The Present Day: Henry's daughter Miranda is on a quest to understand what happened to her mother, a refugee Henry married in Germany at the end of the war. Did Henry, as his daughter has always supposed, drive his wife to her death? Or do Miranda's half-repressed childhood memories hint at an altogether more complex and extraordinary truth? A rich and impassioned novel about the enduring marks of love, war, art, and guilt.
©2007 James Wilson; (P)2007 Oakhill Publishing Ltd
"It grips with a tale of oedipal obession and a fragmented, damaged past." (Guardian Unlimited)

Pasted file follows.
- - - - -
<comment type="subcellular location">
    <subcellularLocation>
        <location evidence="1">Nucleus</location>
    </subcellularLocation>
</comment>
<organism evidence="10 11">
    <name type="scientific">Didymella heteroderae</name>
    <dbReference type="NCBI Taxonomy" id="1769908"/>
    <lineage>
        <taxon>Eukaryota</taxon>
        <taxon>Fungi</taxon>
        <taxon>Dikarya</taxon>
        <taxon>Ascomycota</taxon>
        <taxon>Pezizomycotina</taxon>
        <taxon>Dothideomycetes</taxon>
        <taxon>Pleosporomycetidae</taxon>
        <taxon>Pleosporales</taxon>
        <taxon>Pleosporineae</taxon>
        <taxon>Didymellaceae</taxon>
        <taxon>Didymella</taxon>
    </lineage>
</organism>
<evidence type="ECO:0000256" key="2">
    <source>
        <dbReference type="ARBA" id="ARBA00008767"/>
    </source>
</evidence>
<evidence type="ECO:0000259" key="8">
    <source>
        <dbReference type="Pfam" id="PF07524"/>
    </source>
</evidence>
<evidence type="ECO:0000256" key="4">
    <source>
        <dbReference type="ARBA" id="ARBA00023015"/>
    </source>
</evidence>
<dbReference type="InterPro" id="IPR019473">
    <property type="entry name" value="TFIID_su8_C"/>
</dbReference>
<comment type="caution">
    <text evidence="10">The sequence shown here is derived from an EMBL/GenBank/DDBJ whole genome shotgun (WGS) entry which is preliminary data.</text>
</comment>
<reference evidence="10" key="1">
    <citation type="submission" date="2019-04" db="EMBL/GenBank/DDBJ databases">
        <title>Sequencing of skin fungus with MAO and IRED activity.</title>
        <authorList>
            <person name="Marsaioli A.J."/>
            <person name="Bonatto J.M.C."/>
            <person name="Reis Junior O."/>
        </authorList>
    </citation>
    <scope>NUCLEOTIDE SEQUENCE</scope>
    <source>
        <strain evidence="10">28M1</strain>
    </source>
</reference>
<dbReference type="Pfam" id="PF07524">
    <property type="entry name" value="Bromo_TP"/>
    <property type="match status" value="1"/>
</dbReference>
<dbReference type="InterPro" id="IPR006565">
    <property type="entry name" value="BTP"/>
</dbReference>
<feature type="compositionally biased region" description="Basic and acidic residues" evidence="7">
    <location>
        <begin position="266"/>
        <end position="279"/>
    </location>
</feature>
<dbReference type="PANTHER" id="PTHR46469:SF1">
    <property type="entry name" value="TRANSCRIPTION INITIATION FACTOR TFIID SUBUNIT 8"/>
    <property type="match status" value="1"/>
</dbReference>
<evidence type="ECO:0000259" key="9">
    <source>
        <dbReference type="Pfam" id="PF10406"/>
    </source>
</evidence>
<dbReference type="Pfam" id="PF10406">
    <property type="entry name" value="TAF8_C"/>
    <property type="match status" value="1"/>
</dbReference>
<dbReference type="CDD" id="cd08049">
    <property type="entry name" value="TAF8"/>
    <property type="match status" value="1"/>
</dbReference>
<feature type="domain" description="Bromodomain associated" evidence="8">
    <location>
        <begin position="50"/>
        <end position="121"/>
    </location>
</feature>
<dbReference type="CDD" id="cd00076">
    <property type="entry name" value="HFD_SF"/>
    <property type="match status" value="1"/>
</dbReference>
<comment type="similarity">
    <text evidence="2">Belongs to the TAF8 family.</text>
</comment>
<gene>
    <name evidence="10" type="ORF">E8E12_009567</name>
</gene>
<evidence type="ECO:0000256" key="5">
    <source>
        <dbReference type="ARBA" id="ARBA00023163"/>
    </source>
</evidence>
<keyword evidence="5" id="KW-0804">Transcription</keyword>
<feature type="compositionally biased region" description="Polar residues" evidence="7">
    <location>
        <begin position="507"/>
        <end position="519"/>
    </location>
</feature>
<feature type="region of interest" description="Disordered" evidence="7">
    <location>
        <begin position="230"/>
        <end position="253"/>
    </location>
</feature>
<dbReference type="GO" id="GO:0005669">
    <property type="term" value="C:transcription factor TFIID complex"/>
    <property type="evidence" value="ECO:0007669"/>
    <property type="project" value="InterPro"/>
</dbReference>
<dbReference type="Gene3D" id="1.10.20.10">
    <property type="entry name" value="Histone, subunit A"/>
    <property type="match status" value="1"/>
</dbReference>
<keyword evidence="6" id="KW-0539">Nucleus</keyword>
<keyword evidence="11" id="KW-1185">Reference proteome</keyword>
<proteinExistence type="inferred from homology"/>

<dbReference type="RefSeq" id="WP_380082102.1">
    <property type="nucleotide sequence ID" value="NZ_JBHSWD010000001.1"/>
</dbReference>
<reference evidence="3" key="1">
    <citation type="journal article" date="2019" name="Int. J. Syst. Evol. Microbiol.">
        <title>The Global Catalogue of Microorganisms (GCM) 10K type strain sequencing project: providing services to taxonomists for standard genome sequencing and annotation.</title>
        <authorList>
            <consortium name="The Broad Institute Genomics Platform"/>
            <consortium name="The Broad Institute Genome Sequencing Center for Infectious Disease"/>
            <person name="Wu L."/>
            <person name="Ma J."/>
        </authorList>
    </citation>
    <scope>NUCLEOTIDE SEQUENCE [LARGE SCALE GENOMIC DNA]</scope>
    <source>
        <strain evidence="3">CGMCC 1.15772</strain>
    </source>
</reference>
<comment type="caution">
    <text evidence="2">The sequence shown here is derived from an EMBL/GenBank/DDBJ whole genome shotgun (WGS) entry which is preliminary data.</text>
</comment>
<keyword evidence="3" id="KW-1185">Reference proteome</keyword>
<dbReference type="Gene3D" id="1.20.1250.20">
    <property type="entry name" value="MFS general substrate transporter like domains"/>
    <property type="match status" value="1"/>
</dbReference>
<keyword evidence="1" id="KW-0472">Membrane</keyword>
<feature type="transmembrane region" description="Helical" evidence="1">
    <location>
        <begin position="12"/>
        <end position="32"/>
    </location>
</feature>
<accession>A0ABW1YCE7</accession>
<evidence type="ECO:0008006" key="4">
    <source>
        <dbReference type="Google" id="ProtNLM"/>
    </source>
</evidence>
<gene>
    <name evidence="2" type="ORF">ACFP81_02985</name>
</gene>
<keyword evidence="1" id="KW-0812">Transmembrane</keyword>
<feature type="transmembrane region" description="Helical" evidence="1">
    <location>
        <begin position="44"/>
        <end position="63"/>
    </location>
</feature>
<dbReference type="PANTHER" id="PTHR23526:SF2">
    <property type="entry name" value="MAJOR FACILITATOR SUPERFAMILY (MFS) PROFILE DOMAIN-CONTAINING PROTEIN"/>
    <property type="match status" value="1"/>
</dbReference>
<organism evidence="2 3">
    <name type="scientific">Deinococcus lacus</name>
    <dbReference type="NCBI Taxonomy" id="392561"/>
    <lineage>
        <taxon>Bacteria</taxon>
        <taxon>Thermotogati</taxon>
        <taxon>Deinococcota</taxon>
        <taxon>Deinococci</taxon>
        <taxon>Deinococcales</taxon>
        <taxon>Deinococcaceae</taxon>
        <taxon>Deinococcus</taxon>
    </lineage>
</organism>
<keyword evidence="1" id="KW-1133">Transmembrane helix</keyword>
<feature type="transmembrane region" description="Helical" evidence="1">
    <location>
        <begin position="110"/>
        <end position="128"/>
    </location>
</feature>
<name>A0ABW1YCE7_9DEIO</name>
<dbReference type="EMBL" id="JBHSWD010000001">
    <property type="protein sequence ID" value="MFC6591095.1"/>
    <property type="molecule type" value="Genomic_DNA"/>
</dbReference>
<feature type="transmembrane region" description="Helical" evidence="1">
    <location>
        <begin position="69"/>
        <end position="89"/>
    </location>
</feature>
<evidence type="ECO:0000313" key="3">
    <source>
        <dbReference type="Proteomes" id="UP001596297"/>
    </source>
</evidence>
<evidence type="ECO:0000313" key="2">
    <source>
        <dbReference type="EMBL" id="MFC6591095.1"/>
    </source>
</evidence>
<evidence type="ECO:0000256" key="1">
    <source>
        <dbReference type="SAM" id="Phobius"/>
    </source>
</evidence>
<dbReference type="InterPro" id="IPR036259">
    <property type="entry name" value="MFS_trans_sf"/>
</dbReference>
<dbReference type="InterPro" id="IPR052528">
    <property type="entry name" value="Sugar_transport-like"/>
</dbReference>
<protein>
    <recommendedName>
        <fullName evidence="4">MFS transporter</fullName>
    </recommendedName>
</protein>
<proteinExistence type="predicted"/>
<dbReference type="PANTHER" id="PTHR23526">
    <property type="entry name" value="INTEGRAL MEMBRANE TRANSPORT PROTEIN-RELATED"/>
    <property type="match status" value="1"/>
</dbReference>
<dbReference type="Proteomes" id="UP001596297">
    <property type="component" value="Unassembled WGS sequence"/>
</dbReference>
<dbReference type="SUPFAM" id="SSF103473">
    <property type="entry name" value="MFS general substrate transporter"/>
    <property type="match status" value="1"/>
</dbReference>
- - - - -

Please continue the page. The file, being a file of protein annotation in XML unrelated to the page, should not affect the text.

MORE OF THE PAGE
"An ardent love letter to an era when cinema was discovering its voice, by a writer who has clearly found his own." (The Times)
I'm afraid I found this book extremely tedious and irritating. there were several strands to the plot which were never brought together and a host of minor characters who seemed to add nothing to the story. I kept thinking that all will be revealed at the end but I was just left with a lot of unanswered questions. Maybe I missed the point. I also think the narration didn't help as I found it very flat and monotone.
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